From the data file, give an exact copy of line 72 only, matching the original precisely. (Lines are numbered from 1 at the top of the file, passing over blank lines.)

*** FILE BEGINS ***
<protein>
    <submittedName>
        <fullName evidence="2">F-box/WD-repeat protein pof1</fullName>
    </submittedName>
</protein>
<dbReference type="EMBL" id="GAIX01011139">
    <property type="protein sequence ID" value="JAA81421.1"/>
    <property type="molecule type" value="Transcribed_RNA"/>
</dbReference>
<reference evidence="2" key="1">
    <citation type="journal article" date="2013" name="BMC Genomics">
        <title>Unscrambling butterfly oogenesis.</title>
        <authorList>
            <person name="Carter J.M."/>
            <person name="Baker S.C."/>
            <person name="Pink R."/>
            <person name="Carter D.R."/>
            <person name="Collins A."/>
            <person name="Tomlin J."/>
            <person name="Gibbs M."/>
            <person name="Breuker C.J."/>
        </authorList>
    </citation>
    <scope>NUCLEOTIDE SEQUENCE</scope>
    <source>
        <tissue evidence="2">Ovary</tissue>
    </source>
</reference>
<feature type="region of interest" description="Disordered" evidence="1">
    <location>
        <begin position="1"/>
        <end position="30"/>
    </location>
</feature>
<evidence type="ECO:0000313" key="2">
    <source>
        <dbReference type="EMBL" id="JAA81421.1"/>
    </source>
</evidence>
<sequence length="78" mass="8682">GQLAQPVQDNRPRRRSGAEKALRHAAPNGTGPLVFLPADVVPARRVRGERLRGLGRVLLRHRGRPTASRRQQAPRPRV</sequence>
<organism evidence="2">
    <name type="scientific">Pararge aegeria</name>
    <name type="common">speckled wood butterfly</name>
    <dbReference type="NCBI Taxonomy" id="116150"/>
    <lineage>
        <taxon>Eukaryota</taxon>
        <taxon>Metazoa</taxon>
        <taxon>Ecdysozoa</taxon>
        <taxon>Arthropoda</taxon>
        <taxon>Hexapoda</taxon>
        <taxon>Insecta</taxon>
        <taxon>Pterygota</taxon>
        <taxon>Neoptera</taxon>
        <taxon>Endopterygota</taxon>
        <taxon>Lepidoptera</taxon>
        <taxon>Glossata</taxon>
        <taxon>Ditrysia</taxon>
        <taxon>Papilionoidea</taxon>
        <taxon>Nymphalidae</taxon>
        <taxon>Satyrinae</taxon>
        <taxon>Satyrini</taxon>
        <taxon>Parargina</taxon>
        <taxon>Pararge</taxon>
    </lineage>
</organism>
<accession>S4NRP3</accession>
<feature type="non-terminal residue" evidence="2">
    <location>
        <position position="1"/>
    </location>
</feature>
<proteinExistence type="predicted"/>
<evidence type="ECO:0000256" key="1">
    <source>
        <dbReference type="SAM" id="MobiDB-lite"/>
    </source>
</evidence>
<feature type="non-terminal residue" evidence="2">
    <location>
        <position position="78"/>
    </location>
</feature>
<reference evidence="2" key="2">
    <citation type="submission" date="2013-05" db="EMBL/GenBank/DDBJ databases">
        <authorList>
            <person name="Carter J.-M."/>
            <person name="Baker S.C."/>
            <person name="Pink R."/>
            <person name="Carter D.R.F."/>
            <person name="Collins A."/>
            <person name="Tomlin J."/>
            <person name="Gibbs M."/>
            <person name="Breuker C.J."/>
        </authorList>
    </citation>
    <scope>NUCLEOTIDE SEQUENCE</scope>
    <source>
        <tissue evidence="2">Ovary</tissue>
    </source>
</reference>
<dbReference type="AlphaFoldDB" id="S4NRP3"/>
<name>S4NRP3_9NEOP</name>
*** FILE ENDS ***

<proteinExistence type="predicted"/>